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To Own or not to Own the Market Portfolio (Part 1)

Absent further information, the most-logical portfolio is that which owns them all, in proportion to their worth

Point

Most people who have studied investing believe that they should possess the market portfolio. With their U.S. stocks, they shouldn’t pick and choose; rather, they should own as many positions as possible, presumably through broad index funds. Ditto for their bonds as well as for their overseas holdings. This belief comes courtesy of Professor William Sharpe, who won a Nobel Prize for his troubles.

Of course, most investors don’t follow this precept precisely. They don’t hold a single broad-market index for each asset class. Nonetheless, if they invest through funds rather than through stocks directly, investors will end up owning something that approximates Sharpe’s recommendation. Their portfolios will fluctuate around those benchmarks, but their results shouldn’t stray too far from the mark.

As my colleague Paul Kaplan (to whom this column owes a debt) reminds me, this faith in the market portfolio deserves some rocking. Critically, Sharpe’s conclusion when developing the Capital Asset Pricing Model—that the market portfolio was the single best portfolio for all investors—depends upon the assumption that investors can and will borrow to leverage their portfolios. In addition, the interest rate for their borrowing costs must be the risk-free rate.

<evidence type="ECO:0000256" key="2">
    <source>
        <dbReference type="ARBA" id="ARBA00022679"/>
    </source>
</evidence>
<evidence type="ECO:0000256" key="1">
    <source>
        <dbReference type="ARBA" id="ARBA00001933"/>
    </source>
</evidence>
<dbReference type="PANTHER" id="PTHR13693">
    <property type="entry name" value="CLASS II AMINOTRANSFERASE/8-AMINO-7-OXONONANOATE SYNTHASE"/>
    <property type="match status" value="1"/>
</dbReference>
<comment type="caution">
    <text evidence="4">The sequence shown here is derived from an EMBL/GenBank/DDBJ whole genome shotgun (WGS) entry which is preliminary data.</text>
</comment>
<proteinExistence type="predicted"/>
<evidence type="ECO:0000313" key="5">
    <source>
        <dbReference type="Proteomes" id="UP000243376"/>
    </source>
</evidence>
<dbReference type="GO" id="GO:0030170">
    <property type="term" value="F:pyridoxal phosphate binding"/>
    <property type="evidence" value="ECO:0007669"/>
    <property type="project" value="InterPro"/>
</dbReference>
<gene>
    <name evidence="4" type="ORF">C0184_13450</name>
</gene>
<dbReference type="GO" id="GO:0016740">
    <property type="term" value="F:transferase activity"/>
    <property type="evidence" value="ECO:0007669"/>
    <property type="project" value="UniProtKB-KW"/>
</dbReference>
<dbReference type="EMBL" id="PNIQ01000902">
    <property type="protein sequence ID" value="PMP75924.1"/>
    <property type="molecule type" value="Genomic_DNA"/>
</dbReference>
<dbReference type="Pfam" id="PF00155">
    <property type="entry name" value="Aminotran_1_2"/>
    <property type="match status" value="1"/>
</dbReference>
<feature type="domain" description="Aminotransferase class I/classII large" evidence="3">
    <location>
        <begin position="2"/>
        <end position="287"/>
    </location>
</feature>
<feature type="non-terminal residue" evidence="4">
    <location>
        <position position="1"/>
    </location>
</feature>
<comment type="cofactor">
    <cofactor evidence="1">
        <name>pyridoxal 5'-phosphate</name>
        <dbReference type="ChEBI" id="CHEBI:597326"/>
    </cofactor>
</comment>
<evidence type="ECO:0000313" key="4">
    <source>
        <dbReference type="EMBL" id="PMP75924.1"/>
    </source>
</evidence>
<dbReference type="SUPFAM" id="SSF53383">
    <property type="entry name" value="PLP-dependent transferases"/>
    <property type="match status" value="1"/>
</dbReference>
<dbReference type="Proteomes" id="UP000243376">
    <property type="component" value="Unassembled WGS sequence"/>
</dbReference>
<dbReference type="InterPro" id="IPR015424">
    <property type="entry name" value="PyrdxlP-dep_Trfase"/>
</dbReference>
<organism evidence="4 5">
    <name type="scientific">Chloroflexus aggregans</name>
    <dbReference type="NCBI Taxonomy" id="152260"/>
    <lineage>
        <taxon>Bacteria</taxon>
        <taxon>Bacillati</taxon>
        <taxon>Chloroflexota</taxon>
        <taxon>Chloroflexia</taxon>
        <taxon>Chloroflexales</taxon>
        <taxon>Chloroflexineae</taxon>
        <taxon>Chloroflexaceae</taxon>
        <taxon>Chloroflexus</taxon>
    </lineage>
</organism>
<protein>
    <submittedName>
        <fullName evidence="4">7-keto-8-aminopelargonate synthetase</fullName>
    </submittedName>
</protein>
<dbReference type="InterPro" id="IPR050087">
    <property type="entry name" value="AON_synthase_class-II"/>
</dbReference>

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About Author

John Rekenthaler, CFA  John Rekenthaler has been researching the fund industry since 1988. He is now a columnist for Morningstar.com and a member of Morningstar's investment research department. John is quick to point out that while Morningstar typically agrees with the views of the Rekenthaler Report, his views are his own.

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